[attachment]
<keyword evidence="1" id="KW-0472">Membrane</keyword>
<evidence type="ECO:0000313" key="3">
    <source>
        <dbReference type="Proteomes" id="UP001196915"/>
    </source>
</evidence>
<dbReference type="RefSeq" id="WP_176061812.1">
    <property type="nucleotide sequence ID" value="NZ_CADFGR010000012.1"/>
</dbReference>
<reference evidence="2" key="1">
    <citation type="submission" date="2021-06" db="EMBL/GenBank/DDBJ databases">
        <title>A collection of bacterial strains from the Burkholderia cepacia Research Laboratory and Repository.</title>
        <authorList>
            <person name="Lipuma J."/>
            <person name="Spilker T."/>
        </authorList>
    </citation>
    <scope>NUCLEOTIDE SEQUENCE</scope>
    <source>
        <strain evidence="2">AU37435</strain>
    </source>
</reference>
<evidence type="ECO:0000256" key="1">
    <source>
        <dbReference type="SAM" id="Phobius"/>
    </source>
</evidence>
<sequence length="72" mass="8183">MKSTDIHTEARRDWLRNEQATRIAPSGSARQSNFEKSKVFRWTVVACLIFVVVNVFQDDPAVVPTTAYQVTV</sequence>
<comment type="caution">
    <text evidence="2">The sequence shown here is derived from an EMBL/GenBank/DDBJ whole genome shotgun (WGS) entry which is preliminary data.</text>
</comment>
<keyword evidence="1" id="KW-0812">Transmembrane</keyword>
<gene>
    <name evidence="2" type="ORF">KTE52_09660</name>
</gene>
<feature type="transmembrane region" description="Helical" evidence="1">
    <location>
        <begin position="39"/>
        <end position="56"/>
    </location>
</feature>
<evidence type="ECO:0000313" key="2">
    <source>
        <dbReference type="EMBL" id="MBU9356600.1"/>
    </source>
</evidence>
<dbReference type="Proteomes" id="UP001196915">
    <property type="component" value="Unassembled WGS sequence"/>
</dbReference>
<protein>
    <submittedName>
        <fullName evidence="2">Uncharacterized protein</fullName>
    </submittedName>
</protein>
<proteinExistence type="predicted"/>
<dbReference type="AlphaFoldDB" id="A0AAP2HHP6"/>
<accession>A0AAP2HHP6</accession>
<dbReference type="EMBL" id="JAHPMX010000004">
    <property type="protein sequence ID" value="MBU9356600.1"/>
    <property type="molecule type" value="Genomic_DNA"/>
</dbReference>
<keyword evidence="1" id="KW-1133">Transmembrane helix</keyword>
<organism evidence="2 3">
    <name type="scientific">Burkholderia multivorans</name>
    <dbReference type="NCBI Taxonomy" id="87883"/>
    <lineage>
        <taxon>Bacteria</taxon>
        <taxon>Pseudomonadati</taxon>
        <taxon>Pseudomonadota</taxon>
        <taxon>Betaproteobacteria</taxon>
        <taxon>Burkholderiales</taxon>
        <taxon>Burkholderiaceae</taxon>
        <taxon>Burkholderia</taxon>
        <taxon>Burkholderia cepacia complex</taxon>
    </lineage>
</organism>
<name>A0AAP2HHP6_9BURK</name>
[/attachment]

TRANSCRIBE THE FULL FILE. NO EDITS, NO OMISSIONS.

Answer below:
<keyword evidence="1" id="KW-0472">Membrane</keyword>
<evidence type="ECO:0000313" key="3">
    <source>
        <dbReference type="Proteomes" id="UP001196915"/>
    </source>
</evidence>
<dbReference type="RefSeq" id="WP_176061812.1">
    <property type="nucleotide sequence ID" value="NZ_CADFGR010000012.1"/>
</dbReference>
<reference evidence="2" key="1">
    <citation type="submission" date="2021-06" db="EMBL/GenBank/DDBJ databases">
        <title>A collection of bacterial strains from the Burkholderia cepacia Research Laboratory and Repository.</title>
        <authorList>
            <person name="Lipuma J."/>
            <person name="Spilker T."/>
        </authorList>
    </citation>
    <scope>NUCLEOTIDE SEQUENCE</scope>
    <source>
        <strain evidence="2">AU37435</strain>
    </source>
</reference>
<evidence type="ECO:0000256" key="1">
    <source>
        <dbReference type="SAM" id="Phobius"/>
    </source>
</evidence>
<sequence length="72" mass="8183">MKSTDIHTEARRDWLRNEQATRIAPSGSARQSNFEKSKVFRWTVVACLIFVVVNVFQDDPAVVPTTAYQVTV</sequence>
<comment type="caution">
    <text evidence="2">The sequence shown here is derived from an EMBL/GenBank/DDBJ whole genome shotgun (WGS) entry which is preliminary data.</text>
</comment>
<keyword evidence="1" id="KW-0812">Transmembrane</keyword>
<gene>
    <name evidence="2" type="ORF">KTE52_09660</name>
</gene>
<feature type="transmembrane region" description="Helical" evidence="1">
    <location>
        <begin position="39"/>
        <end position="56"/>
    </location>
</feature>
<evidence type="ECO:0000313" key="2">
    <source>
        <dbReference type="EMBL" id="MBU9356600.1"/>
    </source>
</evidence>
<dbReference type="Proteomes" id="UP001196915">
    <property type="component" value="Unassembled WGS sequence"/>
</dbReference>
<protein>
    <submittedName>
        <fullName evidence="2">Uncharacterized protein</fullName>
    </submittedName>
</protein>
<proteinExistence type="predicted"/>
<dbReference type="AlphaFoldDB" id="A0AAP2HHP6"/>
<accession>A0AAP2HHP6</accession>
<dbReference type="EMBL" id="JAHPMX010000004">
    <property type="protein sequence ID" value="MBU9356600.1"/>
    <property type="molecule type" value="Genomic_DNA"/>
</dbReference>
<keyword evidence="1" id="KW-1133">Transmembrane helix</keyword>
<organism evidence="2 3">
    <name type="scientific">Burkholderia multivorans</name>
    <dbReference type="NCBI Taxonomy" id="87883"/>
    <lineage>
        <taxon>Bacteria</taxon>
        <taxon>Pseudomonadati</taxon>
        <taxon>Pseudomonadota</taxon>
        <taxon>Betaproteobacteria</taxon>
        <taxon>Burkholderiales</taxon>
        <taxon>Burkholderiaceae</taxon>
        <taxon>Burkholderia</taxon>
        <taxon>Burkholderia cepacia complex</taxon>
    </lineage>
</organism>
<name>A0AAP2HHP6_9BURK</name>